Let praises fill the sky.


I don’t want to regulate your vagina, I want to regulate your ability to kill your 20-week old baby that can feel pain.

If you can’t tell the difference between these two concepts, then you’re part of the problem.

Pass it on.

(via parahsaige-deactivated20140202)


Saying that regulating mass abortion is “regulating a woman’s vagina” is like saying that banning rape is “regulating a man’s penis”. 

It’s insane, and it misses the point. It’s not about your body parts. It’s about attacking the innocent victim.

Defend the voiceless. Be pro-life.

(via parahsaige-deactivated20140202)

In 1 Timothy 2:9-10, the apostle Paul writes “I also want the women to dress modestly, with decency and propriety, adorning themselves not with elaborate hairstyles or gold or pearls or expensive clothes, but with good deeds, appropriate for women who profess to worship God.” The Greek word translated “modesty” here is kosmios. Derived from kosmos (the universe), it signifies orderliness, self-control and appropriateness. It appears only twice in the New Testament, and interestingly, its second usage refers specifically to men (1 Timothy 3:2). In fact, nearly all of the Bible’s instructions regarding modest clothing refer not to sexuality, but rather materialism (Isaiah 3:16-23, 1 Timothy 2:9-12, 1 Peter 3:3). Writers in both the Old Testament and New Testament express grave concern when the people of God flaunt their wealth by buying expensive clothes and jewelry while many of their neighbors suffered in poverty. (Ironically, I’ve heard dozens of sermons about keeping my legs and my cleavage out of sight, but not one about ensuring my jewelry was not acquired through unjust or exploitive trade practices—which would be much more in keeping with biblical teachings on modesty.)

And so biblical modesty isn’t about managing the sexual impulses of other people; it’s about cultivating humility, propriety and deference within ourselves.

— Rachel Held Evans (via radicalidentity)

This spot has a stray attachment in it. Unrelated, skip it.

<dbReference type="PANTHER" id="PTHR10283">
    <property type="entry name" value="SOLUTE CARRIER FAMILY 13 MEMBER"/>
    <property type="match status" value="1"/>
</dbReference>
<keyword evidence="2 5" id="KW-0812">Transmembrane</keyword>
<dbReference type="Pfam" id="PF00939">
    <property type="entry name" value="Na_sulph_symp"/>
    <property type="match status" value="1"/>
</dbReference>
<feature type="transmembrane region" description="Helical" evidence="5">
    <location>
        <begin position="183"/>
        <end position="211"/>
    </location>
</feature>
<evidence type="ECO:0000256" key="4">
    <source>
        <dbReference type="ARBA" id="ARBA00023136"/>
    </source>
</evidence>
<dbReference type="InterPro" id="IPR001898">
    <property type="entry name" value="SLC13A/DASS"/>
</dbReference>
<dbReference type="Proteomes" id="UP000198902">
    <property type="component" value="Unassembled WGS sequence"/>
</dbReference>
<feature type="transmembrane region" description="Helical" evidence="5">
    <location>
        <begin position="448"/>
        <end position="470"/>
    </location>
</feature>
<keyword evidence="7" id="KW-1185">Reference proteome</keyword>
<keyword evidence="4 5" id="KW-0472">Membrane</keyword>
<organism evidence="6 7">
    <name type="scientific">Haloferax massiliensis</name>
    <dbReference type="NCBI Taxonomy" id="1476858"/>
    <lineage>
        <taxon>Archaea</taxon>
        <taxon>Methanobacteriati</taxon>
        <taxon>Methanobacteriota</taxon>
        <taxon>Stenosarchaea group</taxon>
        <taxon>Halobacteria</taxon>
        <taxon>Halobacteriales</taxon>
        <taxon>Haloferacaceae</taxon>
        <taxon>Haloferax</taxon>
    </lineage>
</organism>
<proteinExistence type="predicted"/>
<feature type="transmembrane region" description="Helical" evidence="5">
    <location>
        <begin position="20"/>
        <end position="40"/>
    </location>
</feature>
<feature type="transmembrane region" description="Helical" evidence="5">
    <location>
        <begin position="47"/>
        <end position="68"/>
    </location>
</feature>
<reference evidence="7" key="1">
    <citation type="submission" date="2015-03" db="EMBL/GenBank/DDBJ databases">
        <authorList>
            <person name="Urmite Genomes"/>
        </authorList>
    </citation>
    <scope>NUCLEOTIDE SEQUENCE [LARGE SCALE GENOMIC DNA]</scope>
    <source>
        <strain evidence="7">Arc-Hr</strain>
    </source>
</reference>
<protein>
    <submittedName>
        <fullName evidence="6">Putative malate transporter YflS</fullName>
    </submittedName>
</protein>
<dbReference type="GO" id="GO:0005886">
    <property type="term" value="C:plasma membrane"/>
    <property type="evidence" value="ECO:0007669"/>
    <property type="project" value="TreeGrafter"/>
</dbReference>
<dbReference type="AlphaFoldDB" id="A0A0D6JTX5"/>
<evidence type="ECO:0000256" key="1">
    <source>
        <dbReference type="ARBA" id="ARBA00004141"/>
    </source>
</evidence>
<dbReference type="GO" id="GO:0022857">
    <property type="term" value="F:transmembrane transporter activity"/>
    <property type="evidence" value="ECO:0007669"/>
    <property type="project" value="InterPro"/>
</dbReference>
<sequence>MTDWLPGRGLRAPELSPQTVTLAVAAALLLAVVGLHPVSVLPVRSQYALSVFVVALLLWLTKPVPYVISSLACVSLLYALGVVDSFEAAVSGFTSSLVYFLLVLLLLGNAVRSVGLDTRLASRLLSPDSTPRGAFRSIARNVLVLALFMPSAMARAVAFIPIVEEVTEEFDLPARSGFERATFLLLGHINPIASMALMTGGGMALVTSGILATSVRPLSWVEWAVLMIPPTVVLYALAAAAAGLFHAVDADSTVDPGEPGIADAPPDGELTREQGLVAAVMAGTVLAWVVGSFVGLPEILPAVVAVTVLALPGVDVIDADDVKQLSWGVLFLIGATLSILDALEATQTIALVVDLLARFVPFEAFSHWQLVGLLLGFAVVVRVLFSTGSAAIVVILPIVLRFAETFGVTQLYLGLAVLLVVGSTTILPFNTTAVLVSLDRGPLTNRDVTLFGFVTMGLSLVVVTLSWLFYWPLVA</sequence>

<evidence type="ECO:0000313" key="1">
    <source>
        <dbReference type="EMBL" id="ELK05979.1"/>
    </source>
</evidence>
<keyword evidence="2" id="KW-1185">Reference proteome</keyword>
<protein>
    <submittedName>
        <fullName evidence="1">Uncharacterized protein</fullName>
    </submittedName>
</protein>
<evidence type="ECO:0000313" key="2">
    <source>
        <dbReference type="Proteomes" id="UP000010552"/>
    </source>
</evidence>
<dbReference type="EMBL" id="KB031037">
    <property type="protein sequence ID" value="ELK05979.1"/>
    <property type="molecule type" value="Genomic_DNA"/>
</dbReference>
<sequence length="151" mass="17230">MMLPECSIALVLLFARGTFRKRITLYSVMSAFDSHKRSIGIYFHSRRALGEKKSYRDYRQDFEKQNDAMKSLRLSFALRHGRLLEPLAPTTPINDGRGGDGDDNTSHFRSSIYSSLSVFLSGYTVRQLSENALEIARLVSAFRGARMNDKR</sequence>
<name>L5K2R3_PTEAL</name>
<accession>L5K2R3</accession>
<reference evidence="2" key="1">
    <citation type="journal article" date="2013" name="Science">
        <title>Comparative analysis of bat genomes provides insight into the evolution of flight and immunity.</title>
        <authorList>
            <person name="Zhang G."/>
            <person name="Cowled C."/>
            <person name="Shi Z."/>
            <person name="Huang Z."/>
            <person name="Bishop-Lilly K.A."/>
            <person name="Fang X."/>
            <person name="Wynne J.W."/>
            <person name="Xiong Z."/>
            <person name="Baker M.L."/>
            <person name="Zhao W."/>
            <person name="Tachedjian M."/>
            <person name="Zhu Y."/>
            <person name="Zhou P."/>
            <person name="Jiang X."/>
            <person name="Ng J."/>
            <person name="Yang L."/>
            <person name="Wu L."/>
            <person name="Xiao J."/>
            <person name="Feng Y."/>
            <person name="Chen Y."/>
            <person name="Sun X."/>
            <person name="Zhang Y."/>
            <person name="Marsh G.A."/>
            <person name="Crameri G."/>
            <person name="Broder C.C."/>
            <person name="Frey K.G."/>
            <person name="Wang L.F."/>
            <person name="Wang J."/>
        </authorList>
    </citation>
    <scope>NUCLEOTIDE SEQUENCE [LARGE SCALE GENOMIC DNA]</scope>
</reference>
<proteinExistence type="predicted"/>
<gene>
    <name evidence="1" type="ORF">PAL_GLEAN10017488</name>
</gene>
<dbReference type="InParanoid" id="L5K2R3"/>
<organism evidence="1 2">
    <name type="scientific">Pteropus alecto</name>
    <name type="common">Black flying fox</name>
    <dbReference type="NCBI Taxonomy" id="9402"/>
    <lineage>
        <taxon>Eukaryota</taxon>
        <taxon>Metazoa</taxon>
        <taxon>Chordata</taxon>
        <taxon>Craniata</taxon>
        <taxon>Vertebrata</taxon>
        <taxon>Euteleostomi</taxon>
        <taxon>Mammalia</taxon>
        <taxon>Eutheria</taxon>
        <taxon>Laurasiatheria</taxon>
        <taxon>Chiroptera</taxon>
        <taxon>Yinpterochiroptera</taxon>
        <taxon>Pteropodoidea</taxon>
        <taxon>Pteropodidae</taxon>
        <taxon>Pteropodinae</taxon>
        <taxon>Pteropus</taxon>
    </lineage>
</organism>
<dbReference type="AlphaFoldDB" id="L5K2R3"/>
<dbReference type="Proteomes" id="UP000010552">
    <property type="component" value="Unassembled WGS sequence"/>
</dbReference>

(Source: hiatussssseses, via aboveallhis)

The fact that I am a woman does not make me a different kind of Christian, but the fact that I am a Christian does make me a different kind of woman.
— Elisabeth Elliot (via thisfragilerose)

(via tilthendoftheage)

Okay, you failed. You totally screwed up. Guess what? You’re the only one who’s surprised. I’m not surprised. Jesus certainly isn’t surprised. In fact, He called it. He saw it coming. He’s not disappointed. He’s not frustrated. He’s not going to smite you to tiny bits, so whatever you do, don’t go cowering in guilt and shame and run away from Him. Pick yourself up off the mat and go straight to Jesus. Go find Him and talk with Him. Find out how much He loves you. Find out how it happened and get ready to face the next wave of temptation armed with some wisdom and the unshakable certainty that you can never, ever out-sin His outrageous, relentless love and grace.

Orthodox Christianity is Christianity that agrees with the historical church. Yet if this is the case, then orthodox Christianity is really not entirely orthodox. Much of what is considered “orthodoxy” comes from after the 5th century A.D. But what about the previous 400 years? There is a doctrine known as “Original Sin” that was not held by practically anyone in the church until almost the 400’s. There are the theologians of 2nd, 3rd, and 4th centuries who either outrightly denied an idea of “depraved man” or didn’t mention it at all. This blog post written by Matthew Schraud contains the “doctrine of man” as was held by those of the early church.


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